Episode: 309 "They Put a Moonlander on the Earth!” 9/28/20
Starring: Penumbra, Webby Vanderquack, Dewey Duck, Launchpad McQuack, Flintheart Glomgold, and Gibbous
Costarring: Della Duck, Zenith, Timmy Jenkins, and Louie Duck
An Appearance by: Johnny Ottoman
Introducing: Good Boy and the Safety Inspector
Setting: Duckburg (McDuck Manor, Duckburg Pier, and Morning Joe)
One of DuckTales’ strengths is that it always manages to circle back to the characters and plot points that could just as easily have been forgotten or ignored. In this episode, we get to say “oh yeah, the Moonlanders… so, that’s what happened to them after their wayward invasion of the Planet Earth!” But it’s not just a superficial “check-in.” Nor is it a rote, fish-out-of-water story. Captain Penumbra’s and her fellow Moonlanders’ tale is deeper than that - it delves into the concept of assimilation, the experience of an immigrant/political refugee, as well as the transition from military life to that of a civilian.
Since being marooned on Earth, Penumbra has established temporary residence in McDuck Manor’s backyard. But she’s become increasingly aggravated by her delay in returning to the Moon, due in part to her struggles in reassembling her rocket ship. Meanwhile, unlike Penny, fellow Moonlanders Gibbous and Zenith have successfully assimilated to Earth life, completely shedding all semblance of their Moon culture. And, they have no intention of ever returning to their homeland either. They, along with a number of other Moonlanders, have put down roots - they throw parties, own pets, wear 90s clothes, and own smart phones. Gibbous has even taken employment as Flintheart Glomgold’s assistant. However, this proves to be problematic as he’s begun going so far as to parroting his boss’ inflammatory and inaccurate rhetoric against the Moonlanders, referring to himself and his people as “moon scum.” There is, indeed, such a thing as over-assimilation.
When you’ve spent the entirety of your life as a hammer, everything is a nail. Poor Penny can’t even part with her Moon armour, let alone enjoy a cup of coffee with friends or play with slinkys. She’s even turned the simple pleasure of having fun into something she must “conquer.” Like so many others from military backgrounds, Penumbra is struggling with transitioning from the life-or-death, task-oriented intensity of war and combat to that of the mundanity of life. If she can’t be the “fearless protector of her people” who is constantly fighting and “destroying her enemies” then who is she? All of her friends keep accusing her of being scared and they’re right. But Penumbra is also suffering from a lack of purpose and direction which is a far cry from the strictly regimented and structured existence of a career soldier.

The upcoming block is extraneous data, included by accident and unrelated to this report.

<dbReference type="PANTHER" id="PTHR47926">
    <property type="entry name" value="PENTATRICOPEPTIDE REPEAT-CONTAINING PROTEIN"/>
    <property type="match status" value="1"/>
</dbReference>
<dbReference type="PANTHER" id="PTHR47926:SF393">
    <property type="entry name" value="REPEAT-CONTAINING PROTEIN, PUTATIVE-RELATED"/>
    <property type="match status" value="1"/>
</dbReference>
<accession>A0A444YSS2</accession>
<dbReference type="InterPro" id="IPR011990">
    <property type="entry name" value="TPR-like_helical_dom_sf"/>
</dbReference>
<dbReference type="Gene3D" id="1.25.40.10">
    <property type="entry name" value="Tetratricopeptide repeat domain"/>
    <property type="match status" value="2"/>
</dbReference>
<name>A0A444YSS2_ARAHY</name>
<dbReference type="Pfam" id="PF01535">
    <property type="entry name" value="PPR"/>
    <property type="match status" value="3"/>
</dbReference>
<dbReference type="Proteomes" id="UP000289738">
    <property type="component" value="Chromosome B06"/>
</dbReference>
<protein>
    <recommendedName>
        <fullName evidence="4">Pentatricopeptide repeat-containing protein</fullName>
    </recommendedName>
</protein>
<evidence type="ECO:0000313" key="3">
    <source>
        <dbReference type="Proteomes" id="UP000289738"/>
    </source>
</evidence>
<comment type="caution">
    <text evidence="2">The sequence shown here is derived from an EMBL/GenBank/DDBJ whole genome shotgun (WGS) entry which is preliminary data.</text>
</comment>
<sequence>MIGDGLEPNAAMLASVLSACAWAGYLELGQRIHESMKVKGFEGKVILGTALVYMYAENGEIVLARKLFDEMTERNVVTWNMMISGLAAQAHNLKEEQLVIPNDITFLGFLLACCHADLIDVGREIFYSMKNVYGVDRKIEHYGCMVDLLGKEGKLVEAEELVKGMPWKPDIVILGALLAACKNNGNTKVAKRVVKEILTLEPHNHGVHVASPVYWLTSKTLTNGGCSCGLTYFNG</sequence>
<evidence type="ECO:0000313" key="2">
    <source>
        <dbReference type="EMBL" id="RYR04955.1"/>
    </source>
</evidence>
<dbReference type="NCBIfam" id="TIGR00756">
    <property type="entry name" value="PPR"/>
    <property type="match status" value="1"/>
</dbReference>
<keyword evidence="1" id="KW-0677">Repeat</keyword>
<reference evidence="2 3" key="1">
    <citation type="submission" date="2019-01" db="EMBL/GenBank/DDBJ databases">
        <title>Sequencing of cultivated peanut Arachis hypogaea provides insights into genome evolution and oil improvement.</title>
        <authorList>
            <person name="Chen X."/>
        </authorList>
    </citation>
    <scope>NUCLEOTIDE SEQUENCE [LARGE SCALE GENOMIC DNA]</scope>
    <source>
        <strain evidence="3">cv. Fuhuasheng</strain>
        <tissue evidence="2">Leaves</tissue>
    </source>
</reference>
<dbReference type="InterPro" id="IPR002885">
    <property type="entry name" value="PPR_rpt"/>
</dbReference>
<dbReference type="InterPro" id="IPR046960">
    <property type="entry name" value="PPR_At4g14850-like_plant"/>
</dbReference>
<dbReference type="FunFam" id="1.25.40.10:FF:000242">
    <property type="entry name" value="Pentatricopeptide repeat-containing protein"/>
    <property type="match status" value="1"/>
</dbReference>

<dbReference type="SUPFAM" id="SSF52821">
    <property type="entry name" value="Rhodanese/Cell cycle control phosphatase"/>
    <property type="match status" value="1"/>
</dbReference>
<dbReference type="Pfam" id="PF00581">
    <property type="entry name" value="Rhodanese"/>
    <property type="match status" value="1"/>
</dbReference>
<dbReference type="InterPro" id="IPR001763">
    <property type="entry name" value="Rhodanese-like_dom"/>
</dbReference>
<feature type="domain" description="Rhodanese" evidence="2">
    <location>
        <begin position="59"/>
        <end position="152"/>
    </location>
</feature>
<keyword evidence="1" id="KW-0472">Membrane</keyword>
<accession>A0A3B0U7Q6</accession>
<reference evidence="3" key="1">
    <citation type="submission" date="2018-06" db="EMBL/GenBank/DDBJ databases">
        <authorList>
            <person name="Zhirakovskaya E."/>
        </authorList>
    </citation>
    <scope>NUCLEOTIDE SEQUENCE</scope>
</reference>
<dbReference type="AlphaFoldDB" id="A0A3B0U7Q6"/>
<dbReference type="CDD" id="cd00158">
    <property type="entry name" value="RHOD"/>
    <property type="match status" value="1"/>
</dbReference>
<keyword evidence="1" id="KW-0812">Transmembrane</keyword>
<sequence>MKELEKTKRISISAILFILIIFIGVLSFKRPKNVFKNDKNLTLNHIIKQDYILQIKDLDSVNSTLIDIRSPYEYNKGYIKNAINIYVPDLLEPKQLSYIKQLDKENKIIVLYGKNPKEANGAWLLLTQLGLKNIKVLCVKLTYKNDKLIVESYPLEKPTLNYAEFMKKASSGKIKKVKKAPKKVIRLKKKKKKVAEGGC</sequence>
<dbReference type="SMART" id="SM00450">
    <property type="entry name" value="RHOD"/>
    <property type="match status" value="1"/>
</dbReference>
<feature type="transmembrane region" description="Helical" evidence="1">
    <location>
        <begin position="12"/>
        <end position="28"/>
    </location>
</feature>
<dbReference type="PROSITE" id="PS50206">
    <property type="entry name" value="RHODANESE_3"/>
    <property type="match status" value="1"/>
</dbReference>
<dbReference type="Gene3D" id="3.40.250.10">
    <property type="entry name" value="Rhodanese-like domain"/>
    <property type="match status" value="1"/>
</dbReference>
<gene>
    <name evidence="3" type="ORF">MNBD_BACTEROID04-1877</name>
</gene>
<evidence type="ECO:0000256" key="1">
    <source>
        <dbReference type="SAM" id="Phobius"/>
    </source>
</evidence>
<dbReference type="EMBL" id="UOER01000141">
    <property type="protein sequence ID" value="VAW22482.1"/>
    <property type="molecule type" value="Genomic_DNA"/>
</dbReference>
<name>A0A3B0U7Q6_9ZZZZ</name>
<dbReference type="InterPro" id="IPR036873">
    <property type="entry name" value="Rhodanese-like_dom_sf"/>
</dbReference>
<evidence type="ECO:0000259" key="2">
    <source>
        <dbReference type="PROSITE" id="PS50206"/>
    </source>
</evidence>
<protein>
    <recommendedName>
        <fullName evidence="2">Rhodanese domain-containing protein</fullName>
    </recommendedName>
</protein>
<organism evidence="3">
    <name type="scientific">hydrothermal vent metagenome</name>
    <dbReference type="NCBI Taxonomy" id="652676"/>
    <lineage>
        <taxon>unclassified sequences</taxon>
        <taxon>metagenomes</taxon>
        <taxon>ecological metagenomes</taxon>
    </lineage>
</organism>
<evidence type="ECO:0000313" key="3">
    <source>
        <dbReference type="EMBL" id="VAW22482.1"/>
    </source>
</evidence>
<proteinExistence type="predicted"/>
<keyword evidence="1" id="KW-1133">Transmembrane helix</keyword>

It’s not until some sage advice from “best friend Webby” about leaving her comfort zone, exploring the world around her, and accepting the duality of her own identity (all with the support of her friends and family) that Penny has an epiphany of sorts and actually breaks her self-imposed hunger strike, allowing herself to indulge in some of Earth’s finest delicacies - hamburgers and ice cream. Then she finally finds her purpose thanks to Glomgold who, like another deplorable, millionaire conman from our world, attempts to divert blame and attention from himself and onto Penny, an innocent immigrant. It’s not fighting that Penny loves, it’s protecting her friends where she finds her proverbial “barrel of monkeys.” Penumbra quickly springs into action with the help of pals, old (Gibbous) and new (Launchpad), to thwart Glomgold and save the “Little Dellas.”